illustration of a guillotine

A Tale of Two Cities

by Charles Dickens

Start Free Trial

In A Tale of Two Cities, why is Madame Defarge so vengeful towards the aristocrats?

Expert Answers

An illustration of the letter 'A' in a speech bubbles

Madame Defarge has lived her life witnessing and experiencing the horrors that the French aristocracy inflicts on the peasant class. She sees them as a part of society that should be completely and violently abolished in order to make way for a more just and egalitarian nation.

However, her lust for the destruction of the aristocracy is more than simple ideology. She has a personal score to settle. Near the end of the story, we learn more about her traumatic backstory. It turns out that French aristocrats, namely the Evremonde brothers, are responsible for the destruction of her entire family. When she was young, the Evremondes raped her sister, which ultimately resulted in the death of the sister, her sister's unborn child, her father, her brother, and her brother-in-law.

Madame Defarge dedicated her life to vengeance. However, she does not just want the Evremonde bloodline, which includes Charles Darnay, forever wiped out; she wants the entire system that allowed for such oppression and barbarity destroyed forever. The irony here is that by seeking to dismantle an oppressive society, Madame Defarge becomes just as callous as the people she seeks to destroy.

Approved by eNotes Editorial
An illustration of the letter 'A' in a speech bubbles

For Madame Defarge, the personal is political. The violation of her sister and the subsequent deaths of her father and brother weren't just a personal affront but acts of political oppression, waged against her class by an effete aristocracy. It's not enough, then, for her to gain revenge on the man responsible for her family's misfortunes; she must destroy the whole aristocracy. Only this way will she finally be bale to erase all the pain, suffering, and humiliation that her family has experienced over so many years.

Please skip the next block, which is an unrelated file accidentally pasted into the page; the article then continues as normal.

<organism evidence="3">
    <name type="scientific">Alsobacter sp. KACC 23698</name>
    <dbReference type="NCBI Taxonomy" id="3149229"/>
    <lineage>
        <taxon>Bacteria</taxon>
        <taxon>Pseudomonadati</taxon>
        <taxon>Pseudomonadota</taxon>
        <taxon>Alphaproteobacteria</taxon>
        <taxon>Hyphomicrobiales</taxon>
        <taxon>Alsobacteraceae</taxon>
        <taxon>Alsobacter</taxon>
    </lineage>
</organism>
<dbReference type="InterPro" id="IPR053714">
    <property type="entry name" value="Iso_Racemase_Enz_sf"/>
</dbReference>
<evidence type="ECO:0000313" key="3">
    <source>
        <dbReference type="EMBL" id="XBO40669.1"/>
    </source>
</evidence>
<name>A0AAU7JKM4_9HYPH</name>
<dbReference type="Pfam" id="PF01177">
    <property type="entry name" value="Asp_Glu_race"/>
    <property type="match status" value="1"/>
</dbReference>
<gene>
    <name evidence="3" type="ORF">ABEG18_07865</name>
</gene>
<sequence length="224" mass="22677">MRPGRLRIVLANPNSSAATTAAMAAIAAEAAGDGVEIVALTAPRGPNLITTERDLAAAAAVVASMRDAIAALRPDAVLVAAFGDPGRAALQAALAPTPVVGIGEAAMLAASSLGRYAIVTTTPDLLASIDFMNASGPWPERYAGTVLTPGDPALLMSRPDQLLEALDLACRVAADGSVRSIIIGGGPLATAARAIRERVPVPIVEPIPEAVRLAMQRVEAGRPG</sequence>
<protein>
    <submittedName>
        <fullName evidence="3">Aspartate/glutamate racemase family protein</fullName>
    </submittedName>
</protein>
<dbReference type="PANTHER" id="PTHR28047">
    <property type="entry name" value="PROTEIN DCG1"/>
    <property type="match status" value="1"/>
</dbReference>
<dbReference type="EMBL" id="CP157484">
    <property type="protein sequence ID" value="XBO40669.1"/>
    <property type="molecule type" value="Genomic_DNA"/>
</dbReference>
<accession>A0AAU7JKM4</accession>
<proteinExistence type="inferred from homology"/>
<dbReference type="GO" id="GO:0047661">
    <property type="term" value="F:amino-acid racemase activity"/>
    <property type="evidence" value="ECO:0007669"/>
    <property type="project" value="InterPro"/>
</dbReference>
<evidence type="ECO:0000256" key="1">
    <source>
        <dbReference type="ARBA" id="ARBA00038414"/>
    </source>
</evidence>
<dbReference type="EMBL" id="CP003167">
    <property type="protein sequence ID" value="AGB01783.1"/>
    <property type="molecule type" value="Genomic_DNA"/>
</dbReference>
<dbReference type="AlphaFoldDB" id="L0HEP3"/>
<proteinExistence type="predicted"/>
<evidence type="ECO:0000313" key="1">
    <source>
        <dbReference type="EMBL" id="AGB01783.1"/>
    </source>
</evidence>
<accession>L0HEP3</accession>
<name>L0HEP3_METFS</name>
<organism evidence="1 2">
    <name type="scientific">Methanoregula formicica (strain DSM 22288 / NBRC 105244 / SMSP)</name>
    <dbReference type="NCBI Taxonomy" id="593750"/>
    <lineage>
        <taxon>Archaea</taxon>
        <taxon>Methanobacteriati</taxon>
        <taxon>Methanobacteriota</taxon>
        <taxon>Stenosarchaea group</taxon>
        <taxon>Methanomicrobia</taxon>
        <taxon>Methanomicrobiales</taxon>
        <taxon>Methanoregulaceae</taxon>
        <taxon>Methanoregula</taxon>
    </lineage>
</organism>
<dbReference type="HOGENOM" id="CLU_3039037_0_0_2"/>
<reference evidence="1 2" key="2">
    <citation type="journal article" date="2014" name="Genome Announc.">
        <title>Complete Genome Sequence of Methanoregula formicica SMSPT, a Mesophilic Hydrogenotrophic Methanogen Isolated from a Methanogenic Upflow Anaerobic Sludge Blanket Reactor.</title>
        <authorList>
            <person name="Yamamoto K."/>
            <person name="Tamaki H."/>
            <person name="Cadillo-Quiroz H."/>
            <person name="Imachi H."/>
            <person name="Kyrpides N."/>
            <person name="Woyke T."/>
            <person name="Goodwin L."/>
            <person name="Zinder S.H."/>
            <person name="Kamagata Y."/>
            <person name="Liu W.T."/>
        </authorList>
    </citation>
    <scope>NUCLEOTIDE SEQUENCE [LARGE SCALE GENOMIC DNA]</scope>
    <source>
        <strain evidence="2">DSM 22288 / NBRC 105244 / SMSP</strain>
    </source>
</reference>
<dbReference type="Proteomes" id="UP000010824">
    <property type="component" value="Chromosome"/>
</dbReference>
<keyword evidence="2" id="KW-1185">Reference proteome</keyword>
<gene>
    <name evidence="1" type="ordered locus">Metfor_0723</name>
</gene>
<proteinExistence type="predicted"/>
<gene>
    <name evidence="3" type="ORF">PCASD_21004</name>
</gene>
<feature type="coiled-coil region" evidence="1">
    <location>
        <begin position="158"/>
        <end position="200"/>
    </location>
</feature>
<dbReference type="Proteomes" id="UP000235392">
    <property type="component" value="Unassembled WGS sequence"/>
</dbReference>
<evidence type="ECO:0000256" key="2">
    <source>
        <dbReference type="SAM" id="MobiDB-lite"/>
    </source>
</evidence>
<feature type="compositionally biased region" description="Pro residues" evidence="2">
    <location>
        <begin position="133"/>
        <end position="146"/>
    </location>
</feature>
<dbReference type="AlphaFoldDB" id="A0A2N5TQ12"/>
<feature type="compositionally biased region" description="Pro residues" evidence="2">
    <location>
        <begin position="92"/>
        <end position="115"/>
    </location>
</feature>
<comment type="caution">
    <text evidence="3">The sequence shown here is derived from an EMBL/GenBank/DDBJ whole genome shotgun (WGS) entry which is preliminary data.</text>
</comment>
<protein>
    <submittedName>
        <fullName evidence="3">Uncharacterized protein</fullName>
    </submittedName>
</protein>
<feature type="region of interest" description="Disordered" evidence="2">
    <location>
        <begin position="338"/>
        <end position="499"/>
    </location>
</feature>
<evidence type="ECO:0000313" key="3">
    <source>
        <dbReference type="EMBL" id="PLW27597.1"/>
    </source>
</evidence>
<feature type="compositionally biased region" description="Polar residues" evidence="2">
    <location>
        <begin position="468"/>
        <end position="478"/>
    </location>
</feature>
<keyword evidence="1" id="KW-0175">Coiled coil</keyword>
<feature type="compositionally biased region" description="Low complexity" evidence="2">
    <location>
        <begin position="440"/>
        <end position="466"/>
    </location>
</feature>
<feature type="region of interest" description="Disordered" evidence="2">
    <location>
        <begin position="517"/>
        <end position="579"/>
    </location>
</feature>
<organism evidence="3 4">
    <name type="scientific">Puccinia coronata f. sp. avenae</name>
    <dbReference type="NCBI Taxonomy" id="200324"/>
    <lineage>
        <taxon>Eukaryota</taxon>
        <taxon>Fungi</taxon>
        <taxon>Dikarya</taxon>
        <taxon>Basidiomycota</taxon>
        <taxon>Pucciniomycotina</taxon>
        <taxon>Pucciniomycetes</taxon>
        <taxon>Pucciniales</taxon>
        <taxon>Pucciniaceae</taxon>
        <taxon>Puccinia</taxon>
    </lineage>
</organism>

It doesn't work out like that, of course. Even after the aristocracy has been swept from power by the radical phase of the Revolution, Madame Defarge's thirst for vengeance shows no sign of being satisfied. She becomes ever more deranged, demanding the destruction of anyone who gets in her way, irrespective of their social origins.

Approved by eNotes Editorial
An illustration of the letter 'A' in a speech bubbles

Madame Defarge is a radical supporter of the French Revolution and is depicted as a villain for the majority of Charles DickensA Tale of Two Cities. Her vendetta against the Evremondes seems unfounded until the reader discovers her tragic backstory. Despite this backstory, it’s difficult to empathize with Madame Defarge because she relentlessly goes after innocent people.

Madame Defarge intensely despises the aristocracy because she blames it for the deaths in her family. Defarge’s sister was raped by the Marquis de Evremonde in her youth, a crime that resulted in both her father and brother’s deaths because of their respective grief and quest for revenge.

For Madame Defarge, it isn’t enough to have punished her sister’s rapist; she wants to destroy his entire bloodline. This is best exemplified in the following quote:

It was nothing to her, that an innocent man was to die for the sins of his forefathers; she saw, not him, but them. It was nothing to her, that his wife was to be made a widow and his daughter an orphan; that was insufficient punishment, because they were her natural enemies and her prey, and as such had no right to live.

This shows the depths of Madame Defarge’s hatred, and although she might have a reason to hold a grudge, her nefarious plans transcend what is rational. Madame Defarge blames the aristocracy for her own pain and suffering, and she will not stop until she wipes them out of existence. Of course, this hatred is her own kind of flaw since it also causes Miss Pross to kill her.

See eNotes Ad-Free

Start your 48-hour free trial to get access to more than 30,000 additional guides and more than 350,000 Homework Help questions answered by our experts.

Get 48 Hours Free Access
Approved by eNotes Editorial